“Hang on a sec, man, Smith and Wesson is a gun. Are you really saying a Caucasian is more manly than a gun? A gun can kill people, my friend!” [Disapproving glances passed down; someone knows he's not to speak for the next 10 to 15 minutes.]

Campari and Soda: I was torn about my feelings for this drink because, while it had a bizarrely bittersweet aftertaste, it didn’t burn in the least on the way down, which, in my book, is always the mark of a good cocktail. One of the boys I was with assured me that my ordering this beverage was ‘a total turn on because it’s a far cry from your typical Bacardi and Diet Coke (sorry, Joe!),’ but I suspect his laudation might have more so been a product of his desire to be quoted on this high-profile blog than anything else. Felten includes this as one of the drinks women should imbibe in order to see more eye-to-eye with men drinking Jack and Cokes, etc. What does the fact that not one of the guys I was with could stand to take more than a sip of this drink do to his theory? Carney?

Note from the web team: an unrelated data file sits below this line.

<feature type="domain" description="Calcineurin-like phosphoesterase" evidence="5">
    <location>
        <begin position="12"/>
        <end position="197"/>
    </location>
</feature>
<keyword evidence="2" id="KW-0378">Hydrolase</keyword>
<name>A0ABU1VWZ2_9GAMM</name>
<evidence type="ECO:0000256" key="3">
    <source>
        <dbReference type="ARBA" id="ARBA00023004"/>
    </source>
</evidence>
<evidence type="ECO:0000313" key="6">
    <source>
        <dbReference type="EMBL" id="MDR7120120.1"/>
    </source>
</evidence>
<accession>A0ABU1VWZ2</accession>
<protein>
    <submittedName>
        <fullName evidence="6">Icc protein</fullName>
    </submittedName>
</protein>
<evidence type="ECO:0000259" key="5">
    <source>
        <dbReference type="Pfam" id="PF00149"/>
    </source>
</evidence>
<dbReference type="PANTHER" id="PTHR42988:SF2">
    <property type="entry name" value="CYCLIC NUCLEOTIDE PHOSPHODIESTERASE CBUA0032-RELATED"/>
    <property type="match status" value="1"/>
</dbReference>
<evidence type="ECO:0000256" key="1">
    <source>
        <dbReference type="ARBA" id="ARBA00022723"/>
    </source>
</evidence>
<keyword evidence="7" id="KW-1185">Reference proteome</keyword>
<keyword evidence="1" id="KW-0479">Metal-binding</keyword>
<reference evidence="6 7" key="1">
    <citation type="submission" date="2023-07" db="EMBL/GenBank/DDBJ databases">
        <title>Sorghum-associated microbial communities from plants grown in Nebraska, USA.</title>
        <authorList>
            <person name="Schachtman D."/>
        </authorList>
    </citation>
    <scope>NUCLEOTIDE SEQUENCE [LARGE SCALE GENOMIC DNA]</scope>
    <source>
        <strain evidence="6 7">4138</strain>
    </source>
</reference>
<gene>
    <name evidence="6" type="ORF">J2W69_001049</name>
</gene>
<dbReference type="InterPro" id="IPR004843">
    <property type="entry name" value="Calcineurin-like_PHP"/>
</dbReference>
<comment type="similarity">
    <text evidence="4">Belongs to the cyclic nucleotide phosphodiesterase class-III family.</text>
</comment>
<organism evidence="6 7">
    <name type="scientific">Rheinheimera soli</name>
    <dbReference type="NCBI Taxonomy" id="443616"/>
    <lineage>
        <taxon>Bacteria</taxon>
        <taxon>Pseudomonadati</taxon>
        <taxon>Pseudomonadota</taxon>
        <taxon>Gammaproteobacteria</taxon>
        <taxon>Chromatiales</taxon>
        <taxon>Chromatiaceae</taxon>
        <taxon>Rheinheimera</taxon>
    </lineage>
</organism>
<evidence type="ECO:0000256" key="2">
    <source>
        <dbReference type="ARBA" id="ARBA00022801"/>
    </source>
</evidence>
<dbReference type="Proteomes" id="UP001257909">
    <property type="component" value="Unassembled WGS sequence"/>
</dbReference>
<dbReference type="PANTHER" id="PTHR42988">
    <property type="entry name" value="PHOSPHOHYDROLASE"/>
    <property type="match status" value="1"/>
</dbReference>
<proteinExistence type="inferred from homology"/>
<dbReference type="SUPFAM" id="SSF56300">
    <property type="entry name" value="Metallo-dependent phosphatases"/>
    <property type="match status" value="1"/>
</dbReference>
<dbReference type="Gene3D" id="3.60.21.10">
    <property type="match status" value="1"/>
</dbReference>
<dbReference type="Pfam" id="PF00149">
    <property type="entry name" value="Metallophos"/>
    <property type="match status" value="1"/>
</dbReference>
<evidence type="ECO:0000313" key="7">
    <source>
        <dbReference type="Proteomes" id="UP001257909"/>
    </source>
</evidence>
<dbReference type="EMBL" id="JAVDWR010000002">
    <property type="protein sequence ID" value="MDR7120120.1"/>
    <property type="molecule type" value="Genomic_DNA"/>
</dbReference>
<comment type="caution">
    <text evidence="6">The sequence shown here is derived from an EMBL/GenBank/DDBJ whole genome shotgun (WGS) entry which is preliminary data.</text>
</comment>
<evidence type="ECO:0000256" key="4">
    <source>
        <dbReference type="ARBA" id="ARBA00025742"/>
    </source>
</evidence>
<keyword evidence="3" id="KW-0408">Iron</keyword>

Daiquiri: “Delicious. And I feel like a female-friendly man while drinking it. That’s a good thing, right? Because if it’s not I want to change my answer. But I hope it’s not, because this drink is SO GOOD! If there’s a middle ground between getting drunk and getting laid, this drink is it. Or at least I’m hoping it is, because I never want to drink anything but this Daiquiri again.”

Gimlet: “Delicious. And I feel like a male-friendly woman while drinking it. That’s a good thing, right? Because if it’s not I want to change my answer. But I hope it’s not because this drink is SO GOOD! If there’s a middle ground between getting drunk and getting laid, this drink is it. Or at least I’m hoping it is because I never want to drink anything but this Gimlet again.”